Trump Pick for Cybersecurity Adviser Rudy Giuliani Couldn’t Unlock Phone: Report

Photo: NICHOLAS KAMM/AFP via Getty Images

In 2002, with his cultural stock at an all-time high after calmly navigating an American tragedy, Rudy Giuliani leveraged his post-9/11 standing to form a security consulting firm that lent its services to esteemed clients like the Qatari Interior Ministry, OxyContin-maker Purdue Pharma, and noted drug smuggler and data miner Hank Asher. Because of this work history — and because he reportedly thought Giuliani didn’t have the “stamina” to actually join the Cabinet — Trump brought in Giuliani to serve as a cybersecurity adviser in the early days of his administration.

The president is quite fond of appointing underqualified candidates for lifetime judicial appointments, or bringing in Cabinet-level officials who’ve spent their business careers in opposition to the service their department is meant to protect. In this spirit, Giuliani made an excellent Trump choice: The cybersecurity adviser forgot the six-digit code to unlock his phone.

According to a report from NBC News, in February 2017 — less than a month after becoming Trump’s cybersecurity adviser — Giuliani visited an Apple Store in San Francisco because “he had forgotten the passcode and entered the wrong one at least ten times.” A former store employee who saw the incident told NBC News that it was “very sloppy.”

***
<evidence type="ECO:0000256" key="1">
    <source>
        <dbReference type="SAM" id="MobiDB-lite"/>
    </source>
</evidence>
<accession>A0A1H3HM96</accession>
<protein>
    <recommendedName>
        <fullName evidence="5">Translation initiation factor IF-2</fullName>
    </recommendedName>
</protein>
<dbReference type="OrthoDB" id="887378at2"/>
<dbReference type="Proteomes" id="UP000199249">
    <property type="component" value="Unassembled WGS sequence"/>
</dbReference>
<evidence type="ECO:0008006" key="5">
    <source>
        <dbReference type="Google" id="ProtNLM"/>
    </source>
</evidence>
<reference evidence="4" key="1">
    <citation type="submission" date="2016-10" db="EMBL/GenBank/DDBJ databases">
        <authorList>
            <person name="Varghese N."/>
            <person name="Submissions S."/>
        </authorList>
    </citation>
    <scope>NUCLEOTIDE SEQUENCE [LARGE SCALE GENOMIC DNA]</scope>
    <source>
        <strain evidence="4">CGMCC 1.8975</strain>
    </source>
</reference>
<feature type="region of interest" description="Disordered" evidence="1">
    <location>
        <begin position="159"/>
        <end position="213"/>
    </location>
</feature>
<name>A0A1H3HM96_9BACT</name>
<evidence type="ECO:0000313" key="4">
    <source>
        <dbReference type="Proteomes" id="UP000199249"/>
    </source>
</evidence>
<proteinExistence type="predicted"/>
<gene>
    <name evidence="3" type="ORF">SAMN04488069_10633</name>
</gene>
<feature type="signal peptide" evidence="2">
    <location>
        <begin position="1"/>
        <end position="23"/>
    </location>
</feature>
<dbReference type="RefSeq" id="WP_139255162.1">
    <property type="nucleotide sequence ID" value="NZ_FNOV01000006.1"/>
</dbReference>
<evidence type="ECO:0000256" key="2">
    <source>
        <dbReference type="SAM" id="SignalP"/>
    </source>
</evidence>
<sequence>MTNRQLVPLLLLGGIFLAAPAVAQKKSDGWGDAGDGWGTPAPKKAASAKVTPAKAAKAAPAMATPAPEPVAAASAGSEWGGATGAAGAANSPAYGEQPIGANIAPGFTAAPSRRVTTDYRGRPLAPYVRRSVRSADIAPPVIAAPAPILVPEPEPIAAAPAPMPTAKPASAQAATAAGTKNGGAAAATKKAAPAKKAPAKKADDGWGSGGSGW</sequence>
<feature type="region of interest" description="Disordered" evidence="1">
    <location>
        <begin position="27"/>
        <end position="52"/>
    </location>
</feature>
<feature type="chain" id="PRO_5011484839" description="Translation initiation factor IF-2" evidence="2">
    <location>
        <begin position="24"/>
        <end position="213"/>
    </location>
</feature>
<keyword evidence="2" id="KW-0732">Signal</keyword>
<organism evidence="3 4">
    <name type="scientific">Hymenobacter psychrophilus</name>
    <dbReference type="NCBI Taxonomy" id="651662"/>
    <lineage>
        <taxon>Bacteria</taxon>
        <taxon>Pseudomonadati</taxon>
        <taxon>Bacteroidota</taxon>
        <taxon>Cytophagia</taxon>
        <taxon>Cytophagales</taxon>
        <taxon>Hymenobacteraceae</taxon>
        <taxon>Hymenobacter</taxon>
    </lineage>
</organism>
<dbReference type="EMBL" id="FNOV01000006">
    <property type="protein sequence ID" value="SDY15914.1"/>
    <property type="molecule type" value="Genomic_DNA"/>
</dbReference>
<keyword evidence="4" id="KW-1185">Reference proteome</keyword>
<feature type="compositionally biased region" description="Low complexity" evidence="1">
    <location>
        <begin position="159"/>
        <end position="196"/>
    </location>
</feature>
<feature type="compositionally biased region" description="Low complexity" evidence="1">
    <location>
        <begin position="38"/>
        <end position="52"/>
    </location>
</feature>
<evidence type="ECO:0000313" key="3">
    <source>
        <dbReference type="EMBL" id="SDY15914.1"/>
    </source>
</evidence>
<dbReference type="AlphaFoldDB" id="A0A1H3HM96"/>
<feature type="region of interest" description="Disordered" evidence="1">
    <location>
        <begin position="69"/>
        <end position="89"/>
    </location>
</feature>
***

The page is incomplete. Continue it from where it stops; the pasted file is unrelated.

Managing passwords is a burden of the computer age and one that Giuliani shouldn’t necessarily be condemned for. But actual cybersecurity analysts told NBC News that the real concern was that Giuliani sought help at a highly trafficked public store. “There’s no way he should be going to a commercial location to ask for that assistance,” E.J. Hilbert, a former FBI agent for cybercrime and terrorism, told NBC’s Rich Shapiro. “It’s unnerving to think that this individual has access to the most powerful person in the world and that sensitive communications could be disclosed to people who should not have access to them,” added former FBI agent Michael Anaya.

Trump, however, may not have minded the lapse in phone security. As late as October 2018, Trump was still using his personal iPhone, which allowed Russian and Chinese intelligence to listen in as he called his advisers. He’s also left behind his phone in a golf cart, causing Secret Service to “scramble” to retrieve it.

Though the Apple Store incident occurred nearly three years ago, it appears that Giuliani hasn’t learned his lesson. Last week, NBC News reported that America’s Mayor had butt-dialed a reporter twice, leaving messages in which he discussed with an unknown associate his need for “a few hundred thousand” for business dealings in Bahrain and Turkey.

Trump Cybersecurity Adviser Couldn’t Unlock Phone: Report